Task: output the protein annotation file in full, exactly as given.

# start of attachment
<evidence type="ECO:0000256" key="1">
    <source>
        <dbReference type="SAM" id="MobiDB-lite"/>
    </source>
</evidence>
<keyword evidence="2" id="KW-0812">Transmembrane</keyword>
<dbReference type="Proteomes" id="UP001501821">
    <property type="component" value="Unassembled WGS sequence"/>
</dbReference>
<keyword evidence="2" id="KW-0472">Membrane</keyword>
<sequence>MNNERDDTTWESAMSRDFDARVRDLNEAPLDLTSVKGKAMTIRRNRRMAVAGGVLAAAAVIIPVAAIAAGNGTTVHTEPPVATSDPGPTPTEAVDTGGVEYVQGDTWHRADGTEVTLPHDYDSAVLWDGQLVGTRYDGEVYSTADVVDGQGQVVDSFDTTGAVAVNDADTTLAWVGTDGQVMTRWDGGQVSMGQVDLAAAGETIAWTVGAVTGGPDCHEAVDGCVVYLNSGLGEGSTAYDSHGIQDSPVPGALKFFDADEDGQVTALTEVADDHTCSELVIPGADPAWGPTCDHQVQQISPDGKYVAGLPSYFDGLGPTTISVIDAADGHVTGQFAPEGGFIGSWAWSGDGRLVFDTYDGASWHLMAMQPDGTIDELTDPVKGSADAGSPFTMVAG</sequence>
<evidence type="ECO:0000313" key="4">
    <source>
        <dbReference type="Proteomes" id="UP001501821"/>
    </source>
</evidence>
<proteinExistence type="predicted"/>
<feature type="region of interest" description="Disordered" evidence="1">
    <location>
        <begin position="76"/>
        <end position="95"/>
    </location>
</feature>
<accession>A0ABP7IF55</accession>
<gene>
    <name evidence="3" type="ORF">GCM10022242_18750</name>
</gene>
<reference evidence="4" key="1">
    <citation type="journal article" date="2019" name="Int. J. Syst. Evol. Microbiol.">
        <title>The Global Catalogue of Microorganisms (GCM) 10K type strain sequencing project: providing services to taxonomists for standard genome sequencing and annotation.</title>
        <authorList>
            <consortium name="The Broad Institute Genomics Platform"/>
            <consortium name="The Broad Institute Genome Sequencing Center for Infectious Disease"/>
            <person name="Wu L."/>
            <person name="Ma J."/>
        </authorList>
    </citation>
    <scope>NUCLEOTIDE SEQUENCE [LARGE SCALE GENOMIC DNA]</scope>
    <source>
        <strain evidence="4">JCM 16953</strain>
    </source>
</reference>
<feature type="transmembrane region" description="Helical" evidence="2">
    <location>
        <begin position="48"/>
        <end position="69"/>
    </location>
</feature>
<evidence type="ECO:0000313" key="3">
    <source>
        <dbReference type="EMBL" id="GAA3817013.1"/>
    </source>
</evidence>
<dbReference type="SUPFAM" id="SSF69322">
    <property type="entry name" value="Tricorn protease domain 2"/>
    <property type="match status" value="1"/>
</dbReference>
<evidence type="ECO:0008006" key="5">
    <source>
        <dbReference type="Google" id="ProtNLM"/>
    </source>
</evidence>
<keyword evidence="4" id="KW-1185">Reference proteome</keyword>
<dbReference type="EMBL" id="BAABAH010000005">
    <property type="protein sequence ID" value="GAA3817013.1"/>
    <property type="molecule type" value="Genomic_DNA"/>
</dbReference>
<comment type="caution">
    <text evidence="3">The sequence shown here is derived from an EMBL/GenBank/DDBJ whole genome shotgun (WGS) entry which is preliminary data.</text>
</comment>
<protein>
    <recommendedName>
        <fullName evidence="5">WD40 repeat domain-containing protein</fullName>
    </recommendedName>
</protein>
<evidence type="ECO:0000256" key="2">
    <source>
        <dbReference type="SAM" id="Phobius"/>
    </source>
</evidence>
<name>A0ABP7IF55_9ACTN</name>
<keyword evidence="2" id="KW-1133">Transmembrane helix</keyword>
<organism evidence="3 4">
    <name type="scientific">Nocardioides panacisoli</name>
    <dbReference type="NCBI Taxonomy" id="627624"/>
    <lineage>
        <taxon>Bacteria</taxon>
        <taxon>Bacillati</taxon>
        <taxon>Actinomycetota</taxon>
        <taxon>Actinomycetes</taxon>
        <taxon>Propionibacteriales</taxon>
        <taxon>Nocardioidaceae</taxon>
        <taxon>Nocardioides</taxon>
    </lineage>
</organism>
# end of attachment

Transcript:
<evidence type="ECO:0000256" key="1">
    <source>
        <dbReference type="SAM" id="MobiDB-lite"/>
    </source>
</evidence>
<keyword evidence="2" id="KW-0812">Transmembrane</keyword>
<dbReference type="Proteomes" id="UP001501821">
    <property type="component" value="Unassembled WGS sequence"/>
</dbReference>
<keyword evidence="2" id="KW-0472">Membrane</keyword>
<sequence>MNNERDDTTWESAMSRDFDARVRDLNEAPLDLTSVKGKAMTIRRNRRMAVAGGVLAAAAVIIPVAAIAAGNGTTVHTEPPVATSDPGPTPTEAVDTGGVEYVQGDTWHRADGTEVTLPHDYDSAVLWDGQLVGTRYDGEVYSTADVVDGQGQVVDSFDTTGAVAVNDADTTLAWVGTDGQVMTRWDGGQVSMGQVDLAAAGETIAWTVGAVTGGPDCHEAVDGCVVYLNSGLGEGSTAYDSHGIQDSPVPGALKFFDADEDGQVTALTEVADDHTCSELVIPGADPAWGPTCDHQVQQISPDGKYVAGLPSYFDGLGPTTISVIDAADGHVTGQFAPEGGFIGSWAWSGDGRLVFDTYDGASWHLMAMQPDGTIDELTDPVKGSADAGSPFTMVAG</sequence>
<evidence type="ECO:0000313" key="4">
    <source>
        <dbReference type="Proteomes" id="UP001501821"/>
    </source>
</evidence>
<proteinExistence type="predicted"/>
<feature type="region of interest" description="Disordered" evidence="1">
    <location>
        <begin position="76"/>
        <end position="95"/>
    </location>
</feature>
<accession>A0ABP7IF55</accession>
<gene>
    <name evidence="3" type="ORF">GCM10022242_18750</name>
</gene>
<reference evidence="4" key="1">
    <citation type="journal article" date="2019" name="Int. J. Syst. Evol. Microbiol.">
        <title>The Global Catalogue of Microorganisms (GCM) 10K type strain sequencing project: providing services to taxonomists for standard genome sequencing and annotation.</title>
        <authorList>
            <consortium name="The Broad Institute Genomics Platform"/>
            <consortium name="The Broad Institute Genome Sequencing Center for Infectious Disease"/>
            <person name="Wu L."/>
            <person name="Ma J."/>
        </authorList>
    </citation>
    <scope>NUCLEOTIDE SEQUENCE [LARGE SCALE GENOMIC DNA]</scope>
    <source>
        <strain evidence="4">JCM 16953</strain>
    </source>
</reference>
<feature type="transmembrane region" description="Helical" evidence="2">
    <location>
        <begin position="48"/>
        <end position="69"/>
    </location>
</feature>
<evidence type="ECO:0000313" key="3">
    <source>
        <dbReference type="EMBL" id="GAA3817013.1"/>
    </source>
</evidence>
<dbReference type="SUPFAM" id="SSF69322">
    <property type="entry name" value="Tricorn protease domain 2"/>
    <property type="match status" value="1"/>
</dbReference>
<evidence type="ECO:0008006" key="5">
    <source>
        <dbReference type="Google" id="ProtNLM"/>
    </source>
</evidence>
<keyword evidence="4" id="KW-1185">Reference proteome</keyword>
<dbReference type="EMBL" id="BAABAH010000005">
    <property type="protein sequence ID" value="GAA3817013.1"/>
    <property type="molecule type" value="Genomic_DNA"/>
</dbReference>
<comment type="caution">
    <text evidence="3">The sequence shown here is derived from an EMBL/GenBank/DDBJ whole genome shotgun (WGS) entry which is preliminary data.</text>
</comment>
<protein>
    <recommendedName>
        <fullName evidence="5">WD40 repeat domain-containing protein</fullName>
    </recommendedName>
</protein>
<evidence type="ECO:0000256" key="2">
    <source>
        <dbReference type="SAM" id="Phobius"/>
    </source>
</evidence>
<name>A0ABP7IF55_9ACTN</name>
<keyword evidence="2" id="KW-1133">Transmembrane helix</keyword>
<organism evidence="3 4">
    <name type="scientific">Nocardioides panacisoli</name>
    <dbReference type="NCBI Taxonomy" id="627624"/>
    <lineage>
        <taxon>Bacteria</taxon>
        <taxon>Bacillati</taxon>
        <taxon>Actinomycetota</taxon>
        <taxon>Actinomycetes</taxon>
        <taxon>Propionibacteriales</taxon>
        <taxon>Nocardioidaceae</taxon>
        <taxon>Nocardioides</taxon>
    </lineage>
</organism>